Empirical Forecasting of Slow-Onset Disasters for Improved Emergency Response: An Application to Kenya's Arid North

36 Pages Posted: 27 Jun 2008 Last revised: 24 May 2011

See all articles by Andrew G. Mude

Andrew G. Mude

affiliation not provided to SSRN

Christopher B. Barrett

Cornell University - Charles H. Dyson School of Applied Economics & Management

John G. McPeak

Syracuse University - Department of Economics

Robert Kaitho

Texas A&M University - Center for Natural Resource Information Technology (NRIT); Kenya Agricultural Research Institute (KARI); International Livestock Research Institute (ILRI)

Patti Kristjanson

affiliation not provided to SSRN

Date Written: June 25, 2008

Abstract

Mitigating the negative welfare consequences of crises such as droughts, floods, and disease outbreaks, is a major challenge in many areas of the world, especially in highly vulnerable areas insufficiently equipped to prevent food and livelihood security crisis in the face of adverse shocks. Given the finite resources allocated for emergency response, and the expected increase in incidences of humanitarian catastrophe due to changing climate patterns, there is a need for rigorous and efficient methods of early warning and emergency needs assessment. In this paper we develop an empirical model, based on a relatively parsimonious set of regularly measured variables from communities in Kenya’s arid north, that generates remarkably accurate forecasts of the likelihood of famine with at least 3 months lead time. Such a forecasting model is a potentially valuable tool for enhancing early warning capacity.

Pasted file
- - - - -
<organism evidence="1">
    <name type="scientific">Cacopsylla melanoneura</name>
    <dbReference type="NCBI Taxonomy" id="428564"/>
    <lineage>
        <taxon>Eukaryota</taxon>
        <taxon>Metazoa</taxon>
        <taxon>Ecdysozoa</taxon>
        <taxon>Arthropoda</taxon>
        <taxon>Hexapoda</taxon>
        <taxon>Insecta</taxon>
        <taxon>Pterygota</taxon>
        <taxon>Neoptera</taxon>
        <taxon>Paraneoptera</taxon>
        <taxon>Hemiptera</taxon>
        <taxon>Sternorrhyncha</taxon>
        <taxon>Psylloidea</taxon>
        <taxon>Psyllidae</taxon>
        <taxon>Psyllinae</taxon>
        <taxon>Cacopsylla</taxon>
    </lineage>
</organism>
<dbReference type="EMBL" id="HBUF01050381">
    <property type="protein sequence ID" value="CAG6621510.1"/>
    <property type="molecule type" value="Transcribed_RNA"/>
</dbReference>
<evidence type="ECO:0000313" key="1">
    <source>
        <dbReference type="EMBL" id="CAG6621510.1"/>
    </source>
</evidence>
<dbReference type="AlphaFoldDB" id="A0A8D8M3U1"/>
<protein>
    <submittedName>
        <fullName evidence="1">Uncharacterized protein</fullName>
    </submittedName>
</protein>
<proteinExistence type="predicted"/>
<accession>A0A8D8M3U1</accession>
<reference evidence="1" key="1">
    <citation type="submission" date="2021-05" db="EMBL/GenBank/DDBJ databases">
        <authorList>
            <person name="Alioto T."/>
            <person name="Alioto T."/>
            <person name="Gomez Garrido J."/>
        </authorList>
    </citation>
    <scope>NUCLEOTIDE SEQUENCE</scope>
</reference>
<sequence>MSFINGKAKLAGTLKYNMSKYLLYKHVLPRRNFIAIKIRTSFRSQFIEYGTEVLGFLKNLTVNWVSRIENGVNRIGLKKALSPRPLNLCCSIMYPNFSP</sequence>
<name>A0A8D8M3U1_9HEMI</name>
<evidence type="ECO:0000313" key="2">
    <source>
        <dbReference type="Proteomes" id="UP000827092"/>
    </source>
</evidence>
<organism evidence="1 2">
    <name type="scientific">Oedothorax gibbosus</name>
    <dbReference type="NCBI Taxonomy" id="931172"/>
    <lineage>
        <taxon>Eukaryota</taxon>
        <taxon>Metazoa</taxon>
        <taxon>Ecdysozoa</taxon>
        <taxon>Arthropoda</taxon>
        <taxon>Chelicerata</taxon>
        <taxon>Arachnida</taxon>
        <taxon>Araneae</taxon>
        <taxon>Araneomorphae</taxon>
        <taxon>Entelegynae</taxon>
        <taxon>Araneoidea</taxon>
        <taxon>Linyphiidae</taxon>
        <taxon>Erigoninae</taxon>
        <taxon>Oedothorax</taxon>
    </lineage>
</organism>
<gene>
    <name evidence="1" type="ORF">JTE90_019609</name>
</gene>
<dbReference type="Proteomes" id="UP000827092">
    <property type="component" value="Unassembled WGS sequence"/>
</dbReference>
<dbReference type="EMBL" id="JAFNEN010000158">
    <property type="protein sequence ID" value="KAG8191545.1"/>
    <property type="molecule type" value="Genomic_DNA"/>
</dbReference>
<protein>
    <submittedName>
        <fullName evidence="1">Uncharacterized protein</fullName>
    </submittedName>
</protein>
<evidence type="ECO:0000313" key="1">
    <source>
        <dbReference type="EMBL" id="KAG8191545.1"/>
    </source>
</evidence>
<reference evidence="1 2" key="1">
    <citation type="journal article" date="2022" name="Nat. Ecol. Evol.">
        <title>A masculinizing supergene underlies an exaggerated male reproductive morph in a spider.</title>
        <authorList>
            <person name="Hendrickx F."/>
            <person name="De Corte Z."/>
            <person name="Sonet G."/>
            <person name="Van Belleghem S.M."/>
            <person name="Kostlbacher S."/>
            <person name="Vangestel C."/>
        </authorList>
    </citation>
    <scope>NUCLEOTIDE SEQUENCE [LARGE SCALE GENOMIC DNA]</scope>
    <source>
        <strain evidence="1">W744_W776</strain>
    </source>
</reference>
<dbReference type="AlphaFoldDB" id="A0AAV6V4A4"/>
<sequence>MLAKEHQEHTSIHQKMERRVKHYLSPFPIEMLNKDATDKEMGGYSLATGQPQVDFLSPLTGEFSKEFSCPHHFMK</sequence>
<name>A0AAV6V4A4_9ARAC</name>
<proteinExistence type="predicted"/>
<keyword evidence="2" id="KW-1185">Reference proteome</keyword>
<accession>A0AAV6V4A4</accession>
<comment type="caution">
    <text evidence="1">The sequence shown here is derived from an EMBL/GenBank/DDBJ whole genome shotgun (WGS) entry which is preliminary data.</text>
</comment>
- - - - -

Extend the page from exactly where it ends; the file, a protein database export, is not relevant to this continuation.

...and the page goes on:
Keywords: Food security, Food aid, Early warning, Emergency response, Forecasting famine

Suggested Citation

Mude, Andrew G. and Barrett, Christopher B. and McPeak, John G. and Kaitho, Robert and Kristjanson, Patti, Empirical Forecasting of Slow-Onset Disasters for Improved Emergency Response: An Application to Kenya's Arid North (June 25, 2008). Food Policy, Vol. 34, No. 4, 2009, Available at SSRN: https://ssrn.com/abstract=1151355

Andrew G. Mude

affiliation not provided to SSRN

Christopher B. Barrett (Contact Author)

Cornell University - Charles H. Dyson School of Applied Economics & Management ( email )

315 Warren Hall
Ithaca, NY 14853-7801
United States
607-255-4489 (Phone)
607-255-9984 (Fax)

HOME PAGE: http://aem.cornell.edu/faculty_sites/cbb2/

John G. McPeak

Syracuse University - Department of Economics ( email )

Syracuse, NY 13244-1020
United States

Robert Kaitho

Texas A&M University - Center for Natural Resource Information Technology (NRIT) ( email )

College Station, TX 77843-2129
United States
(979) 458-3229 (Phone)

Kenya Agricultural Research Institute (KARI)

Makindu
Kenya

International Livestock Research Institute (ILRI)

P.O. Box 30709
Nairobi 00100
Kenya

Patti Kristjanson

affiliation not provided to SSRN

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